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Non-parallel transcriptional divergence during parallel adaptation
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  • Eva Fischer,
  • Youngseok Song,
  • Kimberly Hughes,
  • Wen Zhou,
  • Kim Hoke
Eva Fischer
University of Illinois at Urbana-Champaign
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Youngseok Song
Colorado State University
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Kimberly Hughes
Florida State University
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Wen Zhou
Colorado State University
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Kim Hoke
Colorado State University
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Abstract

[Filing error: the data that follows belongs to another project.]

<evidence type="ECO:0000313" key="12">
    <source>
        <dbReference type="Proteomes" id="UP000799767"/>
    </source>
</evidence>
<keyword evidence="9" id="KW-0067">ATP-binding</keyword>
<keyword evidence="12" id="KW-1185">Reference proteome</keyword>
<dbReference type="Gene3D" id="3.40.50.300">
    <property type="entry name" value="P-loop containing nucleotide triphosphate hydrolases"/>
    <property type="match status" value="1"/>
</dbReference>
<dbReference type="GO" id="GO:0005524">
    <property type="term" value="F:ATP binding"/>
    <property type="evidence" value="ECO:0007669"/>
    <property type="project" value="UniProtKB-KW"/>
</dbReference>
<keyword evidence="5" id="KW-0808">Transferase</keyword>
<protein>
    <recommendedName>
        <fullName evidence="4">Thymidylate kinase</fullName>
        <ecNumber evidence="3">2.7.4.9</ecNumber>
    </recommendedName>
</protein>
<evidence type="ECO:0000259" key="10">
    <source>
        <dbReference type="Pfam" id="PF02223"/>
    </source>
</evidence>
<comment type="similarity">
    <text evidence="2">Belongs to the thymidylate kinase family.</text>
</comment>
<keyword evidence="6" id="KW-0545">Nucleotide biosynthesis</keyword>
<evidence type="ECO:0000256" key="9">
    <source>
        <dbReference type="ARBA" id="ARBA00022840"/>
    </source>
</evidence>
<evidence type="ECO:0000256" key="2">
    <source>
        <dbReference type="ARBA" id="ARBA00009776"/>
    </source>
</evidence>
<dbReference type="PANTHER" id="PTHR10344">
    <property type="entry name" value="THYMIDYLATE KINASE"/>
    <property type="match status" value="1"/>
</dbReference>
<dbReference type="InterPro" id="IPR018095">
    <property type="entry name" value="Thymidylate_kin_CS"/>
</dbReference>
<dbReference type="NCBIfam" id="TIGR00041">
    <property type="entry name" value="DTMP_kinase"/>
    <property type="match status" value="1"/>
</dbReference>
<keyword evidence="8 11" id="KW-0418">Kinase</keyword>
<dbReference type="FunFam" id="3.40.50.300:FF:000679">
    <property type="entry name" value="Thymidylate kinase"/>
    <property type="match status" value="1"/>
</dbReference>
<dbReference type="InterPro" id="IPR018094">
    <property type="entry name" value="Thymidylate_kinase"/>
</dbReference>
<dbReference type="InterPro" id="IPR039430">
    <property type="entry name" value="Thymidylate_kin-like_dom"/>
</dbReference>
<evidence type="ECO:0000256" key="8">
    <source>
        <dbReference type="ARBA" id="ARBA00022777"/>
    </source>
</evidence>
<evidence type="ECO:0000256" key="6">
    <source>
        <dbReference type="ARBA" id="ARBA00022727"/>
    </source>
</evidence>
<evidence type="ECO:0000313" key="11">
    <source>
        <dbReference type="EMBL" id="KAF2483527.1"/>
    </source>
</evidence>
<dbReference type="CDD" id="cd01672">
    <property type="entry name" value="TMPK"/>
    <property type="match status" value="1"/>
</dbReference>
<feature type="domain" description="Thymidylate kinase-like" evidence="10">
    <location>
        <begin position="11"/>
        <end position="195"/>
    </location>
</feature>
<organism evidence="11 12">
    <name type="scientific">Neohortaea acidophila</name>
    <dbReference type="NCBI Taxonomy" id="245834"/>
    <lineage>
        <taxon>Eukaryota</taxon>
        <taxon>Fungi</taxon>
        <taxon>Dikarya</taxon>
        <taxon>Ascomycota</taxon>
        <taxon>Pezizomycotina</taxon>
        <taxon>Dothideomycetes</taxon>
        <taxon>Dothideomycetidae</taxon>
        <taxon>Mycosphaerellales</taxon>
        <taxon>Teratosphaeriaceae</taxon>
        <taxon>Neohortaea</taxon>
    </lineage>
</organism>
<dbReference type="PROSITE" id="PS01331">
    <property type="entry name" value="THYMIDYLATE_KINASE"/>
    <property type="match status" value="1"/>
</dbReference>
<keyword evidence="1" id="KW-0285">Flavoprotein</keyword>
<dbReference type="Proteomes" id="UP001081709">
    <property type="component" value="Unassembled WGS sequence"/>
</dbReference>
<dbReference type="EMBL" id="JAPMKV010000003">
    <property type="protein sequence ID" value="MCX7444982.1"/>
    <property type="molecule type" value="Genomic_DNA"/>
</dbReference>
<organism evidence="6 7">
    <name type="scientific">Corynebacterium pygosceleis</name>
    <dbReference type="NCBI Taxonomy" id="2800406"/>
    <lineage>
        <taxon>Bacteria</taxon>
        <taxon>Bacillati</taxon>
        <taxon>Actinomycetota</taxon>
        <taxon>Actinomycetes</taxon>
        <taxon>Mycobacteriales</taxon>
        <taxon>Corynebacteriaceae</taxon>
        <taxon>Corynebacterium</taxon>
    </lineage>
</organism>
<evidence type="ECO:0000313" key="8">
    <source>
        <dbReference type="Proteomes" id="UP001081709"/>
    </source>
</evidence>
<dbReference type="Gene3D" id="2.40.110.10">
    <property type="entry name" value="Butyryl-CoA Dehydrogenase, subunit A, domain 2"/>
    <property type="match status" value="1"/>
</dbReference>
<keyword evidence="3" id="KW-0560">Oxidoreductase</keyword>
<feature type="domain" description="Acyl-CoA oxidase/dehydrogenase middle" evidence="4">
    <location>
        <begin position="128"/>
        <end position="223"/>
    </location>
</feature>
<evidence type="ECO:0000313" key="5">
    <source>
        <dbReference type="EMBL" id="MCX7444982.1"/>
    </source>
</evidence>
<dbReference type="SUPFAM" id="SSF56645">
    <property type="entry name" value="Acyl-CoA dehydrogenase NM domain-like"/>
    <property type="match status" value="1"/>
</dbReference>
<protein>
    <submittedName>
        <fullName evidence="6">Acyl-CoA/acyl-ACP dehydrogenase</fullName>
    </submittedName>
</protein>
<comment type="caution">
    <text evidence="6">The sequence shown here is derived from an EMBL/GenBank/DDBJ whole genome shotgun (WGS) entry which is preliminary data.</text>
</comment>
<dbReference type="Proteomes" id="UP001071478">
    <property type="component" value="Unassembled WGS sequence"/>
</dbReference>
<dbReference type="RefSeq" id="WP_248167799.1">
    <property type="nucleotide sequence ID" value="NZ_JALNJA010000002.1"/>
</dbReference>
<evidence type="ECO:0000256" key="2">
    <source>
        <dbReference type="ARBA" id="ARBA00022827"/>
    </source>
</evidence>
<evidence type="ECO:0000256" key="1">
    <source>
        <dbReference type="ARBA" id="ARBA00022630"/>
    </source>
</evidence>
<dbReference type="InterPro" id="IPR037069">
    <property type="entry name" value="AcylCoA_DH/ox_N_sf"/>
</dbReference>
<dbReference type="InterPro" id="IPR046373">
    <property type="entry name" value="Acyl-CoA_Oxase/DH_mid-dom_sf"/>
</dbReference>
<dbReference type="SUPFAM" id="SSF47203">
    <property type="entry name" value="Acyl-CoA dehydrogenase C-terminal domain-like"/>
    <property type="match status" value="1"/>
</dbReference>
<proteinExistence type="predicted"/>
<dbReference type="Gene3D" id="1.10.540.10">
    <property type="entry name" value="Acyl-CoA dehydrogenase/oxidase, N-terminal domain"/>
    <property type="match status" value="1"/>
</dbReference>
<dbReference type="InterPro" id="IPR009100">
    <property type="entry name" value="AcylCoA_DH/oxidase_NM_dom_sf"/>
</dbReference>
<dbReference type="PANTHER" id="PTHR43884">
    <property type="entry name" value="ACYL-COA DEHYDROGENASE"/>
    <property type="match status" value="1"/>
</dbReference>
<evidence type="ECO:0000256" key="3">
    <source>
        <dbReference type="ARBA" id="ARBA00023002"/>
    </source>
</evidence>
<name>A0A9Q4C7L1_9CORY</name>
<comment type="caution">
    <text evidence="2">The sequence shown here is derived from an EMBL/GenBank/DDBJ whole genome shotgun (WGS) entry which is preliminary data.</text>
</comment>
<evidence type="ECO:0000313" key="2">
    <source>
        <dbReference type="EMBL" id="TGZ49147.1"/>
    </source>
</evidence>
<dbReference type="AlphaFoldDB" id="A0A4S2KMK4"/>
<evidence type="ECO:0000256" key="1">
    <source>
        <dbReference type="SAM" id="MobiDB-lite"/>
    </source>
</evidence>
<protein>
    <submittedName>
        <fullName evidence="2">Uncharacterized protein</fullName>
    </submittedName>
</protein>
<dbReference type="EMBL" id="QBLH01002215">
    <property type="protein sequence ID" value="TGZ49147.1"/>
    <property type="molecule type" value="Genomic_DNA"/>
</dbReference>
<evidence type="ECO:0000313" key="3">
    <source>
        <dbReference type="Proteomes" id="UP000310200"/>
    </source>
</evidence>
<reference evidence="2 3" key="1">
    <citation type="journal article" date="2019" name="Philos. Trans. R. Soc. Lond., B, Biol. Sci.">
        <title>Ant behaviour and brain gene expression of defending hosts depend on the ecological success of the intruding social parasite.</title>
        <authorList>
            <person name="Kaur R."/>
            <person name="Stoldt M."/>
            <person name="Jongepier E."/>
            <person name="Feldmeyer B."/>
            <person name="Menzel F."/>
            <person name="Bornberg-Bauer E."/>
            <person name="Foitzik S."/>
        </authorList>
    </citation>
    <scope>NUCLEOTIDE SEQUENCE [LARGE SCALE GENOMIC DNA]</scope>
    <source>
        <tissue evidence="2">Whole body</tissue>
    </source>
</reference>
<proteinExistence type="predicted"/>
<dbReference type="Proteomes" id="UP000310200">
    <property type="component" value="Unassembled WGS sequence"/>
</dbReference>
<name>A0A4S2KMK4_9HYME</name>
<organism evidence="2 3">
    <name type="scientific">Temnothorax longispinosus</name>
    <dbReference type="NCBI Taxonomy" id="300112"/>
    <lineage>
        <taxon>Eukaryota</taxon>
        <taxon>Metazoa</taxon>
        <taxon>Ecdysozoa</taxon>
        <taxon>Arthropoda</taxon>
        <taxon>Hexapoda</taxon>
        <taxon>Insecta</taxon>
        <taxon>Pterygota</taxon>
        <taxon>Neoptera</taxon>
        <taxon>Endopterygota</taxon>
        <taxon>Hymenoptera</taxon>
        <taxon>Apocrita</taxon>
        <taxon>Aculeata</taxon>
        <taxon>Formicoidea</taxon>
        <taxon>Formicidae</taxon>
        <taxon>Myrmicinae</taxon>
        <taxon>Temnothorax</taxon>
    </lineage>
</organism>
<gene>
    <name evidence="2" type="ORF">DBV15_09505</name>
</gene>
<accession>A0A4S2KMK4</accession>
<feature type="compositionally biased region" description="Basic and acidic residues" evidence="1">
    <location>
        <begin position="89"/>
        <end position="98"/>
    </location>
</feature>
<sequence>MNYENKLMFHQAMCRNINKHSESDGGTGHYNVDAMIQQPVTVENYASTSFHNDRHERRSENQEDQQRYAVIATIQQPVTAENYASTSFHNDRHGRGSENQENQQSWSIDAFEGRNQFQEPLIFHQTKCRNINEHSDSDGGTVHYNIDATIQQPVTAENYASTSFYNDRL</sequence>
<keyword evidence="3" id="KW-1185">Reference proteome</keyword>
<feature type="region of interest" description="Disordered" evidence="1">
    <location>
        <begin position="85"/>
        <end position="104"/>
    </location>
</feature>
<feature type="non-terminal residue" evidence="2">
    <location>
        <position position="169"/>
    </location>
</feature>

How underlying mechanisms bias evolution toward predictable outcomes remains an area of active debate. In this study, we leveraged phenotypic plasticity and parallel adaptation across independent lineages of Trinidadian guppies (Poecilia reticulata) to assess the predictability of gene expression evolution during parallel adaptation. We observed substantial gene expression plasticity as well as the evolution of expression plasticity itself across populations. Genes exhibiting expression plasticity within populations were more likely to also differ in expression between populations, with the direction of expression divergence more likely to be opposite than in the same direction as plasticity. While we also found more overlap than expected by chance in genes differentially expressed between high- and low-predation populations from different lineages, the majority of differentially expressed genes were not shared between distinct evolutionary lineages. Our data suggest alternative transcriptional configurations associated with shared phenotypes, highlighting a role for transcriptional flexibility associated with parallel phenotypic evolution in a species known for rapid adaptation.